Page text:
In order of predicted finish.
1. New Orleans Saints (7-9, tied for second in 2007)
The Saints came out of the gate 0-4 in '07, and though they went 7-5 after that, plenty good enough to be a playoff team in the weak NFC, the hole was too deep.
In '08, for the second time in four years, the Saints open the season in the aftermath of a hurricane having passed through their hometown, though fortunately Gustav didn't wreak nearly the devastation that Katrina did. The Saints will play their first game at home in the Superdome Sunday.
Jonathan Vilma has been brought in to anchor the middle of what had been a weak defense. Reggie Bush and Deuce McAllister, both injured for much of last year, are back to form a power-speed duo in the backfield, though McAllister might have passed his sell-by date. Jeremy Shockey has arrived to present a big target for Drew Brees, who has played well in practice games, for what that's worth, which is the same as what tickets to those games are worth.
The Saints are almost certainly better than the 7-9 disappointment of a year ago, and they might be better than the 10-6 post-Katrina miracle team of coach Sean Payton's first year. Even if not, they should be good enough to win this division.
2. Tampa Bay BuccaneersThe once-vaunted Tampa Bay defense is still pretty good, but it's getting older and older, and won't be able to carry the Bucs back to the playoffs.
Jeff Garcia, who's also getting older and older, led them there last year, but it's going to be a much tougher task without Cadillac Williams. He's out for at least the first six weeks as he tries to make his way back from a catastrophic knee injury. The Buccaneers look like they're going to be one of those teams that's a tough out. They'll be in every game, and if things bounce their way, they could find themselves in the wild-card race. Sort of like the ...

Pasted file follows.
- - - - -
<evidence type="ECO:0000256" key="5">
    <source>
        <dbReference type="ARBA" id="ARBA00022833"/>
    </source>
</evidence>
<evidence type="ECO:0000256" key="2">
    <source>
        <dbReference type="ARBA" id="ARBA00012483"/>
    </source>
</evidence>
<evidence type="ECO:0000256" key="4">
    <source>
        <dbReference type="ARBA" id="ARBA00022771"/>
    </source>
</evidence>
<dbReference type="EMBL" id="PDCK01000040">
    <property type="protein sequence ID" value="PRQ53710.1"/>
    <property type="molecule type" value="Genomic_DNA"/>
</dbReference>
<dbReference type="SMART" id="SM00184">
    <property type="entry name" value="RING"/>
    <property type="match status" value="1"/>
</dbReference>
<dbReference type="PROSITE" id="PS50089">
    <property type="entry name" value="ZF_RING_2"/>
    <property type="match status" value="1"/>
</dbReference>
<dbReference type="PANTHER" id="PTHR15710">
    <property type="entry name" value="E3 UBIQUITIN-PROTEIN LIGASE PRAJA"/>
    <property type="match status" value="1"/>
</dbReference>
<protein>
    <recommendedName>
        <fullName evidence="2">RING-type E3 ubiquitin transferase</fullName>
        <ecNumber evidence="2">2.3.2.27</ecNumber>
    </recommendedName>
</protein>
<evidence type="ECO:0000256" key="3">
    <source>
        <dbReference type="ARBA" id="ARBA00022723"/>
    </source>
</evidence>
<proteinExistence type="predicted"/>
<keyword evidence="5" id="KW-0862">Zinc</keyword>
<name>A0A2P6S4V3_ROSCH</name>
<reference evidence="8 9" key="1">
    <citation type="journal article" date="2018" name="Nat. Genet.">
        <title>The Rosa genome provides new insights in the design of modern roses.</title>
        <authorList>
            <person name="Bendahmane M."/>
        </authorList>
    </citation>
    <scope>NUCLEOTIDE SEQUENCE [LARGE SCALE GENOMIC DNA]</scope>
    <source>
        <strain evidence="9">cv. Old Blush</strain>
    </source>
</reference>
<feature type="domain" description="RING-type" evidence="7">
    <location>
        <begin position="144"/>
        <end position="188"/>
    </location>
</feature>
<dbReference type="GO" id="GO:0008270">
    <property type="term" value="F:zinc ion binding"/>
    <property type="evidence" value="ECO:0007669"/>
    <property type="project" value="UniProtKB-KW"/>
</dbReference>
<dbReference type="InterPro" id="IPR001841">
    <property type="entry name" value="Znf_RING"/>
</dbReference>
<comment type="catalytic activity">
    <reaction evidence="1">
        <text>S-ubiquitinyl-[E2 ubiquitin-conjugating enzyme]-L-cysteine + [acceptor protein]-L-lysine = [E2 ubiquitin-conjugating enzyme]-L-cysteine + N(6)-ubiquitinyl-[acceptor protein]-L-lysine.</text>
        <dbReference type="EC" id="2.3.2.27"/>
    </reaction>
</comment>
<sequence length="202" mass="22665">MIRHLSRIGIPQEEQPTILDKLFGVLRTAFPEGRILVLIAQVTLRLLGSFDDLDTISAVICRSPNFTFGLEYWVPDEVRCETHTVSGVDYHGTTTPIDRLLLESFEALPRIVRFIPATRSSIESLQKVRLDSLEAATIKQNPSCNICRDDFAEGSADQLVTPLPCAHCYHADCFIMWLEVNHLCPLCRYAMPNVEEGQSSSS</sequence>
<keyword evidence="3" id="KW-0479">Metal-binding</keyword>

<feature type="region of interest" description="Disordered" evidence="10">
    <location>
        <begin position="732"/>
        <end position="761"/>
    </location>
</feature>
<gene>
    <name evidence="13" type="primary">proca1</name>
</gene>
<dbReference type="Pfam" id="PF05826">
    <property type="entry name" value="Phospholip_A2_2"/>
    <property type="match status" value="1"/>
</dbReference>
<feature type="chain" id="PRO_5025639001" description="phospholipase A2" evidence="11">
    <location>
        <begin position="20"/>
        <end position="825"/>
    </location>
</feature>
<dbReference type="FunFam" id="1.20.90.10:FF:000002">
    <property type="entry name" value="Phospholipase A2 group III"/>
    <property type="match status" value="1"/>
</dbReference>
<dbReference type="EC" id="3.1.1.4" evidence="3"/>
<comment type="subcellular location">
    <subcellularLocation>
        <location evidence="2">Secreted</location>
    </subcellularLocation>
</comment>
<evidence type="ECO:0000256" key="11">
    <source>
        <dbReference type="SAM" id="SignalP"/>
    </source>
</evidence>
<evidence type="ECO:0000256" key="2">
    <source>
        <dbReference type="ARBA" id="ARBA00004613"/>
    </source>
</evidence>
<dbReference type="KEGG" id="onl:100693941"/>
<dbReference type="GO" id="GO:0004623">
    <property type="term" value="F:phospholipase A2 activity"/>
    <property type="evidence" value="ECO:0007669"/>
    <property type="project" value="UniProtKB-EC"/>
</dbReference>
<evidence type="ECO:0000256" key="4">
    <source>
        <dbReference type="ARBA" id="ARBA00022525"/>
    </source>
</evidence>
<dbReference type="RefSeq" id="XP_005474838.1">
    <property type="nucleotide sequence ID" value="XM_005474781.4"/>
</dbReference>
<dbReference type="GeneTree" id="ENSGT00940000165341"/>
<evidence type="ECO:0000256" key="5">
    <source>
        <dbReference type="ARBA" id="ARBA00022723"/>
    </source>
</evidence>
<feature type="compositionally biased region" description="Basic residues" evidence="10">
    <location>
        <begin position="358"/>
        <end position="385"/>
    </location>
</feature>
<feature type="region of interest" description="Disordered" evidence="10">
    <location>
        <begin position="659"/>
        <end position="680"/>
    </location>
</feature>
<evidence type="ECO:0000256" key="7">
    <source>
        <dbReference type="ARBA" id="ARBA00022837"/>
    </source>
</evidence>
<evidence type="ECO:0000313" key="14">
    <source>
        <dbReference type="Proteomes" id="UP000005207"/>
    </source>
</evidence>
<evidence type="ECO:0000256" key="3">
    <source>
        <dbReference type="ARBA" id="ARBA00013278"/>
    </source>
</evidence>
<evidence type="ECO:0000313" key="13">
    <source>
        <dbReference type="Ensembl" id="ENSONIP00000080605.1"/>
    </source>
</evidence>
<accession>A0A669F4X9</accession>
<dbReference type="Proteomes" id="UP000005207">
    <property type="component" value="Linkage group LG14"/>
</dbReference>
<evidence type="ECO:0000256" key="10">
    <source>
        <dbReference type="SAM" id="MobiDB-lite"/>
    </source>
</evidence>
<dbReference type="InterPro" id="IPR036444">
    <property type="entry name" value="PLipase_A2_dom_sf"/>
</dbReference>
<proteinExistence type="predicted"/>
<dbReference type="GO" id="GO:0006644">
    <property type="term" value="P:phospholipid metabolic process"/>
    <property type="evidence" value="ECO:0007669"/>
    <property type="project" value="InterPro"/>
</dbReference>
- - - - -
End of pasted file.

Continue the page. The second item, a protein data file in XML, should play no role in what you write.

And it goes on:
3. Carolina Panthers (7-9, tied for second in 2007)
A lot is riding on quarterback Jake Delhomme, who's coming back from Tommy John surgery. You didn't know Tommy John played football, did you? It won't help that for the first two games he'll be without his favorite target, and the only good target he's had over the years, the suspended Steve Smith. The Panthers offense hasn't often been pretty, but it's been downright hideous whenever Smith has been absent. The Panthers, who have become a perennial bubble team, can't afford to give away games.
On defense a lot is riding on Julius Peppers rebounding from a bizarrely awful season, especially with linemate Kris Jenkins gone in a trade.
The Panthers look like fringe contenders again, but they're not deep. If anything goes wrong it could be a long year, probably the last for former Super Bowl coach John Fox.
4. Atlanta Falcons (4-12, fourth place in 2007)
The Falcons have a new brain trust and they're starting from scratch after the twin Michael Vick-Bobby Petrino fiascoes.
General manager Thomas Dimitroff came from the New England Patriots and is a Scott Pioli disciple. Head coach Mike Smith was the defensive coordinator in Jacksonville. So that should give you an idea of the plan.
Winning four games last year was something of an achievement. Matching it would be another.
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